The Ranger was privileged to get an invitation to a special party on the Isle of Wight this weekend. Astronomy enthusiasts from across the south-east of England know that the south-west part of the Isle of Wight has some of the darkest skies in the region – and because of the nice weather it also has the advantage of a good chance of a clear sky.
Brighstone holiday camp on the south-west coast has a great outlook over the unlit English Channel, and the bulk of the downs to prevent the light from the mainland leaking over. It really is pretty dark down there so I was delighted when Dr Lucy Rogers of the Vectis Astronomical Society used Twitter to invite me to come and see this important part of the Island’s natural resource for myself. This was no public meeting either, a star party is where the astronomers are on their own territory – so as a neophyte I was lucky to get such a well-qualified guide to introduce me to this extraordinary event. I brought along as companions Cat and the junior Rangers Bill and Jack, all of whom like me were intrigued to find out what it was about. We’d had strict instructions about how to arrive without our headlights shining over the fields, and when we did roll up we were amazed to see the whole holiday camp was in darkness, except for a very few dim red lights scattered about. As our eyes adapted we realised that there were many dozens, if not hundreds of people there, with a huge variety of astronomical equipment pointed up at the sky. Astronomers obviously learn soon enough the etiquette of social interaction in near-darkness, and the vital importance of not tripping over guy-ropes and tripod stands. We were in sore need of such instruction, so luckily our hosts soon came over and explained how it all worked: then an amazing tour began. It’s hard to describe the excitement and mystery of a star party. Doubtless seasoned astronomers take it all in their stride but to me there was a delightful element of the theatrical in this twilight world. Having not seen the site or met the people in daylight, we had no idea what or who to expect. Dr Lucy and her partner #Stephen proved to be the ideal guides – we felt very privileged to be given the VIP treatment as we were taken round to meet the astronomers set up around the camp, and picked up a few other Twitter-based visitors as we circulated. We also got some top-class astronomical coaching from talented science writer Dr Lucy who had an uncanny ability to enthral her little audience without even being able to see them. Several times we had to be called away from some exposition of hers for the inconvenience of actually looking through a telescope to see the real thing. At the risk of starting the sentence with “I’ve seen things you people wouldn’t believe” I saw with my own eyes the glowing dust clouds in the Orion nebula, four moons of Saturn around their beringed parent, the arc of the Milky Way and much more.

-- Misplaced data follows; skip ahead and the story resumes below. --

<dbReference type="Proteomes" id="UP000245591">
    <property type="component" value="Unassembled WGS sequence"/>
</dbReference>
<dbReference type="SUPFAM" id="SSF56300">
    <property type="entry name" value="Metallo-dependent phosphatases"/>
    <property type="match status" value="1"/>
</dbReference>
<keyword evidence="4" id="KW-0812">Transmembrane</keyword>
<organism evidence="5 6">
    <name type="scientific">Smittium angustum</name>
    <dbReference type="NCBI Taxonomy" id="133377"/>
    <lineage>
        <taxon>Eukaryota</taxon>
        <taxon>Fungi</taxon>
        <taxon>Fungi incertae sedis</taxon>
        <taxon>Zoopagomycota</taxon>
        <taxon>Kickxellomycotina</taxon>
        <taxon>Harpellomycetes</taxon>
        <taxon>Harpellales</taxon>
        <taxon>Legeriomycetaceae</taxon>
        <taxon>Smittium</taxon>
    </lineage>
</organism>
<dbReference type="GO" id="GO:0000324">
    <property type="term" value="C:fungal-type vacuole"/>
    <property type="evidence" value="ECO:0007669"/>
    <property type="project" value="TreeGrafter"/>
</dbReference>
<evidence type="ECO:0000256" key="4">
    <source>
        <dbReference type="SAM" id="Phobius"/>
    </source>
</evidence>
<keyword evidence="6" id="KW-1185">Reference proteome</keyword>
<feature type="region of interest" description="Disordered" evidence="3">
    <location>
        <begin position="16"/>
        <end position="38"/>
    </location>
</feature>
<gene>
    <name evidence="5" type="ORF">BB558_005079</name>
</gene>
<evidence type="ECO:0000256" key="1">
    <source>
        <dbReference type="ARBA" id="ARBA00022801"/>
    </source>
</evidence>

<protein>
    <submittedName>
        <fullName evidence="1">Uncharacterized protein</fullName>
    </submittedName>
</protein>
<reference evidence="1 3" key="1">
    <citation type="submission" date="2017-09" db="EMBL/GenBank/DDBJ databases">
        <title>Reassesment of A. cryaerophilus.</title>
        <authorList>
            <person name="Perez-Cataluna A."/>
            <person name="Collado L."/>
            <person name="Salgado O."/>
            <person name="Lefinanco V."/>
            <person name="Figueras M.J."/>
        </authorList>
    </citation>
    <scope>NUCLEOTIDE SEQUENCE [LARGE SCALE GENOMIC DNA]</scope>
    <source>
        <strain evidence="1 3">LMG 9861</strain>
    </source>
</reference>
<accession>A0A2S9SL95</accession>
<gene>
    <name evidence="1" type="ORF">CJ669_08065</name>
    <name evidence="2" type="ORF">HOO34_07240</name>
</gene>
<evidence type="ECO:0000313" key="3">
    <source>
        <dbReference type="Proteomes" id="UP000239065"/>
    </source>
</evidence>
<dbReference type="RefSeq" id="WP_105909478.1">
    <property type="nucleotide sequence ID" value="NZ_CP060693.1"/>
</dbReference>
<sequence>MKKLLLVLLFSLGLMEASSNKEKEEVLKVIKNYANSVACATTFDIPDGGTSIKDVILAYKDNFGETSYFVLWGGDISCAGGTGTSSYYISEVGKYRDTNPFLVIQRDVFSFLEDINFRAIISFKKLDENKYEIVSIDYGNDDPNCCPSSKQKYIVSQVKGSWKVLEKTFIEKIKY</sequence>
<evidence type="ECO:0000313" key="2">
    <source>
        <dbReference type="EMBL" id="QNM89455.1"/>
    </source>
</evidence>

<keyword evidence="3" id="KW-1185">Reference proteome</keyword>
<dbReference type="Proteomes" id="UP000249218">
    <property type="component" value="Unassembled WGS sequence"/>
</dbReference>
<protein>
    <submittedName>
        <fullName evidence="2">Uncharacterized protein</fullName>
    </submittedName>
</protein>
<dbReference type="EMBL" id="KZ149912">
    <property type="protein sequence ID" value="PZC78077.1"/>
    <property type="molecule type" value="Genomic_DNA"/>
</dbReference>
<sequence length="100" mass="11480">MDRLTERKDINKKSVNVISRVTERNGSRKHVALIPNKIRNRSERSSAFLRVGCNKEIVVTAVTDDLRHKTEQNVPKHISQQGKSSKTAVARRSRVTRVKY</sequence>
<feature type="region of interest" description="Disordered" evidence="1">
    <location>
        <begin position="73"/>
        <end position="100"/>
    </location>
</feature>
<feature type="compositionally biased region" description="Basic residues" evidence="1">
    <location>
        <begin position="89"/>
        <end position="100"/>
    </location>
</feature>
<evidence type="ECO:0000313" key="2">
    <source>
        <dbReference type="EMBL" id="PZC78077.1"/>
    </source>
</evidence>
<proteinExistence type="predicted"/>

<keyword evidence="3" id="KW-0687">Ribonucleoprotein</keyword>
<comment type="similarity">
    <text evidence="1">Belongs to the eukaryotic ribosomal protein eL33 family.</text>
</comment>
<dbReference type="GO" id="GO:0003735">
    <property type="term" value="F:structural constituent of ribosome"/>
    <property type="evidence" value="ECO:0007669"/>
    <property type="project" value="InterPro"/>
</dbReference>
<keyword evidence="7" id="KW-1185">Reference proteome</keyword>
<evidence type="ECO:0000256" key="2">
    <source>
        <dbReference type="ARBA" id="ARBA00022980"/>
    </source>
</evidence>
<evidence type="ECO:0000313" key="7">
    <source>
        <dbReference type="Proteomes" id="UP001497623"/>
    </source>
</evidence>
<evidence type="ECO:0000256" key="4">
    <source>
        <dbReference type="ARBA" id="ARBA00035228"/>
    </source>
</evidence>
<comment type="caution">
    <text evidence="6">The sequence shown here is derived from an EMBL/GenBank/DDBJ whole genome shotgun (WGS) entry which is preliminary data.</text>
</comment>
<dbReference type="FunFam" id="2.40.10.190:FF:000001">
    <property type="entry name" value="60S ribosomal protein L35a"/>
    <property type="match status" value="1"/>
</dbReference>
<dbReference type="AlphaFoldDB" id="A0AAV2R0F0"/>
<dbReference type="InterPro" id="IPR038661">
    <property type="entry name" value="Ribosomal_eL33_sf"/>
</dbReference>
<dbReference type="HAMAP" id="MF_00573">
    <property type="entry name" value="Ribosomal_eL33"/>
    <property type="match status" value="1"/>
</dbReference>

Later on we visited the ‘imagers’ – astronomers who use long exposures and careful tracking to take pictures of things the eye cannot see, such as the massive pinky-red Rosette nebula and the three galaxies in the constellation Leo known as the Leo Triplet – the very image we saw being created by imager Richie Jarvis is at the top of the page. Eventually the younger members of the party began to succumb to the cold, and maybe the thought of a cosy bed; so we had to reluctantly drag ourselves away. As we picked our way carefully through the darkened camp young Jack – who within 5 minutes would be sound asleep in the warm car – was still talking excitedly about Saturn. ‘That was the most amazing thing I have ever seen!!’ he said, without hyperbole. We older ones were too cool to speak so plainly – but he was right. Here’s an entire arena of the natural world that can rival any biodiversity for the ‘wow’ factor – and as ever, the best place to see it is right here on the Isle of Wight.